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BUYING THE FARM

With new school complex, officials want to add working farm

Mecklenburg trustees back supes’ call for outside firm to scout sites

After long discussion, School Board offers grudging support

Arson suspected in Tuesday morning fire in Clarksville


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Comets’ season ends in regionals

The Comet boys’ varsity basketball team nearly rallied from a miserable start Monday night, before running out of late game momentum in a season-ending loss at Marshall in regional action.

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News

Bring out yer dead – again

SoVaNow.com / April 08, 2013
Halifax’s Earth Day this year will afford another opportunity to recycle cast-off electronics that don’t belong in landfills.

St. John’s Episcopal Church in Halifax will sponsor a free collection on that Saturday, April 20. The truck will be behind Legal Aid on Houston Street beside the library 10 a.m.-4 p.m.

Items that may be dropped off include:

all kinds of computers

monitors

hard drives

modems

plug-and-play devices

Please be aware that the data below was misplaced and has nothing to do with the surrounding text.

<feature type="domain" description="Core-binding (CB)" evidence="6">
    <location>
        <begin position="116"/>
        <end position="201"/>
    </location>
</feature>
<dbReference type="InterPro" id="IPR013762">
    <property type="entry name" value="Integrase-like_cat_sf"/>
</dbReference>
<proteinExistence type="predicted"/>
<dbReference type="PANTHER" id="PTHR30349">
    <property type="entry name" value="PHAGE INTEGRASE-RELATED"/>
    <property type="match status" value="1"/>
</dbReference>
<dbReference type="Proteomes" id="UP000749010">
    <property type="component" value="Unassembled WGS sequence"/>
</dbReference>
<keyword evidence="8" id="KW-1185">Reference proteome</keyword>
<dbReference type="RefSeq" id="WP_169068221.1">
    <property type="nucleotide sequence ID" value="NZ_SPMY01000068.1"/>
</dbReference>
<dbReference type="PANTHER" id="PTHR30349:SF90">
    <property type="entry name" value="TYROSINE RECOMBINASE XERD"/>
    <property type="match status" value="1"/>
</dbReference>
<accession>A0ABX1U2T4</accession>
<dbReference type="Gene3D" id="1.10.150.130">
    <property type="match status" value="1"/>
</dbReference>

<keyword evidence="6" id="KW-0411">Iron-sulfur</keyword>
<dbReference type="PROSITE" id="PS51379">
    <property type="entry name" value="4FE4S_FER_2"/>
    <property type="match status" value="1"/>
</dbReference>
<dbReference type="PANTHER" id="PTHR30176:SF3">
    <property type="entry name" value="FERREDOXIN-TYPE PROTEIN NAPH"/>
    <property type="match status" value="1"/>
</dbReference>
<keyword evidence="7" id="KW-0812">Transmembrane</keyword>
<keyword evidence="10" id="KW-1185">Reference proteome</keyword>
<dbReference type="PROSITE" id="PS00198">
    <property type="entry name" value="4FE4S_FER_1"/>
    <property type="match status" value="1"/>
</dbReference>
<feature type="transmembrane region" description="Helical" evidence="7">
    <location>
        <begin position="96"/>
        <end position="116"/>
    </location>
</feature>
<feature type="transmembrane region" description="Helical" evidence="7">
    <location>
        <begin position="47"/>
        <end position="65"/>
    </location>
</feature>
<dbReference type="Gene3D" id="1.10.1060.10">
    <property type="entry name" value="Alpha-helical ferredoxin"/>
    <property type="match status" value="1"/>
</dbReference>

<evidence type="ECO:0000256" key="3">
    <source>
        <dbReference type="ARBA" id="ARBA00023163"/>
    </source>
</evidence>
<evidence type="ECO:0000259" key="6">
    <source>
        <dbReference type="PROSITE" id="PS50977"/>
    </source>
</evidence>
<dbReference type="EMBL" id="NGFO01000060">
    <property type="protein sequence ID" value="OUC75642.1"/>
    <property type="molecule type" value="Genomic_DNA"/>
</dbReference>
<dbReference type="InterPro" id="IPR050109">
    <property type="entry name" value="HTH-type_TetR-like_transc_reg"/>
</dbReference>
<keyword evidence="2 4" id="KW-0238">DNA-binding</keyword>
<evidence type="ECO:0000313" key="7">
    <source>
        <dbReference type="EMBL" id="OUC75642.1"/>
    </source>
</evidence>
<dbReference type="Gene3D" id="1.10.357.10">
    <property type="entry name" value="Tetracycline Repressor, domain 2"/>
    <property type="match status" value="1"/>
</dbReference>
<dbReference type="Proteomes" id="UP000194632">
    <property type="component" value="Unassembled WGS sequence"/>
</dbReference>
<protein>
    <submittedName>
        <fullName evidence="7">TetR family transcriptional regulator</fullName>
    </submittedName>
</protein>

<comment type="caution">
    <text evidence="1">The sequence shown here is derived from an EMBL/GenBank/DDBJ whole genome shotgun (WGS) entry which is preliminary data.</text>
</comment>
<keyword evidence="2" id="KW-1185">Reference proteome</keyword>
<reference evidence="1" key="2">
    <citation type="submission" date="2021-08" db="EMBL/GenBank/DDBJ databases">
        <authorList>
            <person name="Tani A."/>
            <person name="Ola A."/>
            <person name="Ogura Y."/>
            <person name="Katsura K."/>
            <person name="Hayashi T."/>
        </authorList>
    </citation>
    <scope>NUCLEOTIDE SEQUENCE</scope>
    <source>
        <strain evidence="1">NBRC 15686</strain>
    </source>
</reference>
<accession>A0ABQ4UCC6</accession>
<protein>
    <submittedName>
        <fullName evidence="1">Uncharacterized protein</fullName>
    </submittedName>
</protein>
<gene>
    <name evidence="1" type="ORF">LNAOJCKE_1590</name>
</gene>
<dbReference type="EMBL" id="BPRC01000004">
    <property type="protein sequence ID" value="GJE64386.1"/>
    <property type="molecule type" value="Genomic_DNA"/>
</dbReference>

printers, scanners, copiers and fax machines

DVD and VCR players

commercial telephones

microwaves

video game systems

air conditioners

wire and cable

The church is doing it for environmental stewardship, not as a fund-raiser; no money changes hands.

“We’re continuing to be good stewards of the earth, for the next generation,” said Peg Anderson, the church’s chairman for the initiative. She hopes to see it as an annual event.

For Earth Day 2011, Scott Recycling of Knoxville, Tenn., brought two huge trucks to cart off the electronics: 8,091 pounds worth.

In some cases, according to Scott, a computer hard drive is wiped and the device is refurbished; in others, the material is reclaimed. Scott says it prides itself on being a “zero-landfill” facility.

According to EPA estimates from 2007, only 15-20 percent of electronics are recycled in this country — all while the sheer number of electronics is anticipated to grow exponentially worldwide in the coming decade.

While all these discarded consumer goods are bringing their dangerous materials into landfills, they also contain valuable and scarce materials that recyclers want: glass, copper, gold, palladium, silver and tin, for example.

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